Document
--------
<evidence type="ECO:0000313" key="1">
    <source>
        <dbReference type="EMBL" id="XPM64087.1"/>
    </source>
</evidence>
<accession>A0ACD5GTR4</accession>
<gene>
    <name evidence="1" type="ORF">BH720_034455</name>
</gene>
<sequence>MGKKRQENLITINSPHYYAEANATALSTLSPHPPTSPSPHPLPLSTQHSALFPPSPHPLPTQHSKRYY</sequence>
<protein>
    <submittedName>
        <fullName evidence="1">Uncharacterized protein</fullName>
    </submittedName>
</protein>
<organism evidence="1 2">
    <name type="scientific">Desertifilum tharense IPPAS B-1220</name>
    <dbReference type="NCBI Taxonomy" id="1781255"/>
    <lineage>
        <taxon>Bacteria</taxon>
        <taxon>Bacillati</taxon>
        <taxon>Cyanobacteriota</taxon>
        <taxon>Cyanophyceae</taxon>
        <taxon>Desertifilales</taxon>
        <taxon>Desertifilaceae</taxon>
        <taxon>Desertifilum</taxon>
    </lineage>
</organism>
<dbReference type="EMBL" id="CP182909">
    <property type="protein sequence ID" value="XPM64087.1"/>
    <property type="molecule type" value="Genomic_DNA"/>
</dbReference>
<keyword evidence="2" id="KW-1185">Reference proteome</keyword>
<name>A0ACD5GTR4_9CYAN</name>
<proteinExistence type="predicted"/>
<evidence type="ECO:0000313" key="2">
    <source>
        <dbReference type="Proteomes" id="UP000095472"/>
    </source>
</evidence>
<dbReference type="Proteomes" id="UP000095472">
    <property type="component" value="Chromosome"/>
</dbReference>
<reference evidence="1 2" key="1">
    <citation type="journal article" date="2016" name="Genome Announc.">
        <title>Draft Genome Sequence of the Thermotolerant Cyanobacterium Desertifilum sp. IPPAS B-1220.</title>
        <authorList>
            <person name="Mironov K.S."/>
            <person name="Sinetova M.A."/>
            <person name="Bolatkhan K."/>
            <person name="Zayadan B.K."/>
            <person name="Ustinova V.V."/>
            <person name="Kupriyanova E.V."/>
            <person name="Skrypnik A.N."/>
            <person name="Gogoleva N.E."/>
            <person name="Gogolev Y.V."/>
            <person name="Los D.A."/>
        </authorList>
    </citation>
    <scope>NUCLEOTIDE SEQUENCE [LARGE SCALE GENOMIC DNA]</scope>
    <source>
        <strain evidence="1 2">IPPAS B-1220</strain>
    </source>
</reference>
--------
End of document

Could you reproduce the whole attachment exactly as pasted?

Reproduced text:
<evidence type="ECO:0000313" key="1">
    <source>
        <dbReference type="EMBL" id="XPM64087.1"/>
    </source>
</evidence>
<accession>A0ACD5GTR4</accession>
<gene>
    <name evidence="1" type="ORF">BH720_034455</name>
</gene>
<sequence>MGKKRQENLITINSPHYYAEANATALSTLSPHPPTSPSPHPLPLSTQHSALFPPSPHPLPTQHSKRYY</sequence>
<protein>
    <submittedName>
        <fullName evidence="1">Uncharacterized protein</fullName>
    </submittedName>
</protein>
<organism evidence="1 2">
    <name type="scientific">Desertifilum tharense IPPAS B-1220</name>
    <dbReference type="NCBI Taxonomy" id="1781255"/>
    <lineage>
        <taxon>Bacteria</taxon>
        <taxon>Bacillati</taxon>
        <taxon>Cyanobacteriota</taxon>
        <taxon>Cyanophyceae</taxon>
        <taxon>Desertifilales</taxon>
        <taxon>Desertifilaceae</taxon>
        <taxon>Desertifilum</taxon>
    </lineage>
</organism>
<dbReference type="EMBL" id="CP182909">
    <property type="protein sequence ID" value="XPM64087.1"/>
    <property type="molecule type" value="Genomic_DNA"/>
</dbReference>
<keyword evidence="2" id="KW-1185">Reference proteome</keyword>
<name>A0ACD5GTR4_9CYAN</name>
<proteinExistence type="predicted"/>
<evidence type="ECO:0000313" key="2">
    <source>
        <dbReference type="Proteomes" id="UP000095472"/>
    </source>
</evidence>
<dbReference type="Proteomes" id="UP000095472">
    <property type="component" value="Chromosome"/>
</dbReference>
<reference evidence="1 2" key="1">
    <citation type="journal article" date="2016" name="Genome Announc.">
        <title>Draft Genome Sequence of the Thermotolerant Cyanobacterium Desertifilum sp. IPPAS B-1220.</title>
        <authorList>
            <person name="Mironov K.S."/>
            <person name="Sinetova M.A."/>
            <person name="Bolatkhan K."/>
            <person name="Zayadan B.K."/>
            <person name="Ustinova V.V."/>
            <person name="Kupriyanova E.V."/>
            <person name="Skrypnik A.N."/>
            <person name="Gogoleva N.E."/>
            <person name="Gogolev Y.V."/>
            <person name="Los D.A."/>
        </authorList>
    </citation>
    <scope>NUCLEOTIDE SEQUENCE [LARGE SCALE GENOMIC DNA]</scope>
    <source>
        <strain evidence="1 2">IPPAS B-1220</strain>
    </source>
</reference>